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Xylitol is a kind of bulk sweetener that is good tasting, reduced in calories and dentally safe. Over 35 countries of proving confirm that its sweetness and bulk make xylitol an increasingly popular ingredient in foods, pharmaceuticals and oral health products.

Xylitol liquid was discovered in one of tombs of Chinese T'ang Dynasty, thousand years ago, Chinese people get sweeteners from several ways, one of them is by natural ferment from plants. Xylitol is a white odorless crystalline substance that tastes pleasant and sweet. Because xylitol is an effective preventive agent against dental caries, it is gaining increasing acceptance as a sugar substitute in modern society.

Xylitol is present in many fruits and vegetables and is even produced naturally in our body during normal metabolism. Produced commercially from corn core or some hard wood trees and fibrous vegetation, xylitol has the same sweetness and bulk as sucrose with one-third fewer calories and no unpleasant aftertaste. It quickly dissolves and produces a cooling sensation in the mouth.

Xylitol has been approved in more than 35 countries to be used in foods, pharmaceuticals and oral health products. Xylitol is used in foods such as chewing gum, gumdrops and hard candy, and in pharmaceuticals and oral health products such as throat lozenges, cough syrups, children's chewable multivitamins, toothpastes and mouthwashes. The united States approved xylitol officially as a direct food additive for use in foods for special dietary purposes.
Benefits of Xylitol


Good Taste with No Unpleasant Aftertaste

Helps Reduce the Development of Dental Caries

Reduces Plaque Formation

Increases Salivary Flow to Aid in the Repair of Damaged Tooth Enamel

Provides One-Third Fewer Calories than Sugar – about 2.4 Calories per Gram

May Be Useful as an Alternative to Sugar for People with Diabetes on the Advice of their Health Care Providers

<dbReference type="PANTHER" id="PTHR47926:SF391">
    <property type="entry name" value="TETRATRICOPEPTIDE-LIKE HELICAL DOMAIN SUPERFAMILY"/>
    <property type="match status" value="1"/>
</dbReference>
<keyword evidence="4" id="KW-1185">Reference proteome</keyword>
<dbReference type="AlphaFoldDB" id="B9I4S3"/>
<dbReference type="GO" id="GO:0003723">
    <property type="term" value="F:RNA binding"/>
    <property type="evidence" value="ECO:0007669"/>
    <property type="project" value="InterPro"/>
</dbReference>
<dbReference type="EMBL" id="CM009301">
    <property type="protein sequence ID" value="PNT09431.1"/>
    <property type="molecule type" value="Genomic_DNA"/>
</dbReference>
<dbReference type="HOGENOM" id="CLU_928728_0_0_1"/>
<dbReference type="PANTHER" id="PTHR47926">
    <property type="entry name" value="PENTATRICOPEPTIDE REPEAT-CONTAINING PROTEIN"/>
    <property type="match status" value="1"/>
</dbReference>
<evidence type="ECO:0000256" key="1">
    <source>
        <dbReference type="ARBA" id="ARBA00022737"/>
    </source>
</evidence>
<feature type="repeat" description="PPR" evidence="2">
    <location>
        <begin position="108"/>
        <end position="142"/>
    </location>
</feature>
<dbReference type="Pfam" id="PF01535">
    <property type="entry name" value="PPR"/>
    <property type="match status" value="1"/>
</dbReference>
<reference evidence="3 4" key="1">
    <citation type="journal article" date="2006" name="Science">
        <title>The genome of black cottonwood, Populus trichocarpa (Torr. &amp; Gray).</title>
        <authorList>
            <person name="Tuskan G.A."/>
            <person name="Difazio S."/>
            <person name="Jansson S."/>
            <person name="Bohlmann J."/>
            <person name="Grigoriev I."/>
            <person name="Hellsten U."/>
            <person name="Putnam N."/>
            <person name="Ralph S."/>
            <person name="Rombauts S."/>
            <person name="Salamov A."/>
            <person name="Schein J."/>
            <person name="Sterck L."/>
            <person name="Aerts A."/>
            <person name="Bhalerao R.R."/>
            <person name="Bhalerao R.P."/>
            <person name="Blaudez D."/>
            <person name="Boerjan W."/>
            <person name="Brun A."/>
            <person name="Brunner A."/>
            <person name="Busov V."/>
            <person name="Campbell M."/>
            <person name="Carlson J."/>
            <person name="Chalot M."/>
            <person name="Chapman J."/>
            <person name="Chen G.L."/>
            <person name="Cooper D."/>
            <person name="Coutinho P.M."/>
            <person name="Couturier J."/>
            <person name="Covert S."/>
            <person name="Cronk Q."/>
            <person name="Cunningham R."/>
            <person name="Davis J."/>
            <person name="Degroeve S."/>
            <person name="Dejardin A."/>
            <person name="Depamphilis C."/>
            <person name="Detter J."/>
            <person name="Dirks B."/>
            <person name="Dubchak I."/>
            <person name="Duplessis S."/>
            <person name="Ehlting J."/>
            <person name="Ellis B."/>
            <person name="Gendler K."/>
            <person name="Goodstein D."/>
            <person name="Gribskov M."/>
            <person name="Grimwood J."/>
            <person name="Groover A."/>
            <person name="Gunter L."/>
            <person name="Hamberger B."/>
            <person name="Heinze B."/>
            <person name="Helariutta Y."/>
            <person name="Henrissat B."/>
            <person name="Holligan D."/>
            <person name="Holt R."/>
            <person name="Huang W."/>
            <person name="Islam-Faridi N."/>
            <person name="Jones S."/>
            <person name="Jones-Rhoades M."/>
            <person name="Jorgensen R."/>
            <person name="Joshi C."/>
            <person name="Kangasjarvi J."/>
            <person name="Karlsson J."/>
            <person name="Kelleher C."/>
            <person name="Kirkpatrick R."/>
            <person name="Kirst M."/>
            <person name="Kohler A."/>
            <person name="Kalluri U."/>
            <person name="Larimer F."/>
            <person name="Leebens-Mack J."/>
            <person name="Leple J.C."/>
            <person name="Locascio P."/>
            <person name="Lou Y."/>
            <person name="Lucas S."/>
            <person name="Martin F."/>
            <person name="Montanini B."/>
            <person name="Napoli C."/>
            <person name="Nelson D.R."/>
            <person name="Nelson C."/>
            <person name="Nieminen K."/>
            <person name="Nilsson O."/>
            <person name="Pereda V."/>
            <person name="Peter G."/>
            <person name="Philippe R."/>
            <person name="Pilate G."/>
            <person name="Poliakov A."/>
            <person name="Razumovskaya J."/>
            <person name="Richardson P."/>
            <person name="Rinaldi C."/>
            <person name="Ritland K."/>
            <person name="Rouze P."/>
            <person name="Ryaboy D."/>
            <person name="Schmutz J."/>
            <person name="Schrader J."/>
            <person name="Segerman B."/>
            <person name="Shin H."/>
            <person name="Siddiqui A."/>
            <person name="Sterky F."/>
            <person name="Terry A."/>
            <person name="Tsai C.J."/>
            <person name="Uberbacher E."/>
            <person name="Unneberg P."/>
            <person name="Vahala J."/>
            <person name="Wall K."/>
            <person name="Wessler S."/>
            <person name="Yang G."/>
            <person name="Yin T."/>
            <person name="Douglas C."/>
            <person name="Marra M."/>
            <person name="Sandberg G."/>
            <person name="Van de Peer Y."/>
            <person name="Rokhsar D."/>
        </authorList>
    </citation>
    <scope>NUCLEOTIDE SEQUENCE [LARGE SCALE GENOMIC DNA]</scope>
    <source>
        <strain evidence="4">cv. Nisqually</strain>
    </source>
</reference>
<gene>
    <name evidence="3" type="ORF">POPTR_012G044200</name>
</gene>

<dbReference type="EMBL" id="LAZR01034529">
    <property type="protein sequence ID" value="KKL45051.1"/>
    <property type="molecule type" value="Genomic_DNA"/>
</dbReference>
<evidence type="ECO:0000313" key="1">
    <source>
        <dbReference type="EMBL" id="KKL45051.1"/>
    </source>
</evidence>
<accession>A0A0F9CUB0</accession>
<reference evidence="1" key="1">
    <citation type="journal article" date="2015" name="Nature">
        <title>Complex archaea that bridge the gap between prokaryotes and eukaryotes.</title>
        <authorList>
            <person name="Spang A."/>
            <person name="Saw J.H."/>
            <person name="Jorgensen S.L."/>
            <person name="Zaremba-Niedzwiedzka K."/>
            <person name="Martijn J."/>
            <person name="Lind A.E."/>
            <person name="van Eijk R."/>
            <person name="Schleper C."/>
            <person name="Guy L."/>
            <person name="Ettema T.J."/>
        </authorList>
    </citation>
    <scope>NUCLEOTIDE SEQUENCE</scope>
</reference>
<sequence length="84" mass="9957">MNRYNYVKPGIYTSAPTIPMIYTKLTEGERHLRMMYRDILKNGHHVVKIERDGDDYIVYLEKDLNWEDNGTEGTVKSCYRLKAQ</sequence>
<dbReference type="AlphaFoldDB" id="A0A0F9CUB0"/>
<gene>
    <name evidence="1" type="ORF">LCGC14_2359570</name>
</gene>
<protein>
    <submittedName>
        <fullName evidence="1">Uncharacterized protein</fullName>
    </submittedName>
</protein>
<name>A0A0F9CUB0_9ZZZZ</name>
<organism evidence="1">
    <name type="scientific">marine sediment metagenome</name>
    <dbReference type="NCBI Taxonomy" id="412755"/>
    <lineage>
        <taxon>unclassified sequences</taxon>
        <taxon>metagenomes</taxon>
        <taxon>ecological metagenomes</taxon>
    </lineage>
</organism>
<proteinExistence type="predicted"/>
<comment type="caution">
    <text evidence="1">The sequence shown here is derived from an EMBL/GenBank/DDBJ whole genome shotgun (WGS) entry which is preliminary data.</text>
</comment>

Reduces New Caries Formation

The clinical and field tests have shown that the consumption of xylitol between meals reduces the formation of new caries, even when participants were already practicing good oral hygiene. Results clearly show that use of xylitol sweetened foods play a role in helping against tooth decay.It also has an effect in preventing the growth of S.mutans, the primary bacterium associated with dental caries.The American Dental Association has already recognized the usefulness of polyols, including xylitol, as substitutes to sugars and as part of a comprehensive program including proper dental hygiene. The FDA has officially agreed sugar-free foods including xylitol or other polyols to be labeled “does nor promote tooth decay”.

The Ylivieska Health Care Center in Finland have got a conclusion in a two-year study: children aged 11-12 who consumed 7 to 10g of xylitol daily in chewing gum showed a 30 to 60% reduction in new dental caries development compared to the control group not chewing gum.

The follow-up to the Ylivieska study has explored the possible long-term caries-preventing effects of xylitol.A continued reduction in caries increment has been apparent since re-examination of the subjects 2 or 3 years after discontinuation of the use of xylitol in the post-use years of about 55%. The first year of the use of xylitol chewing gum in teeth erupting has over 70% long-term caries preventive effect. The results suggest that the value of xylitol may be highest during periods of high dental activity such as eruption of new teeth.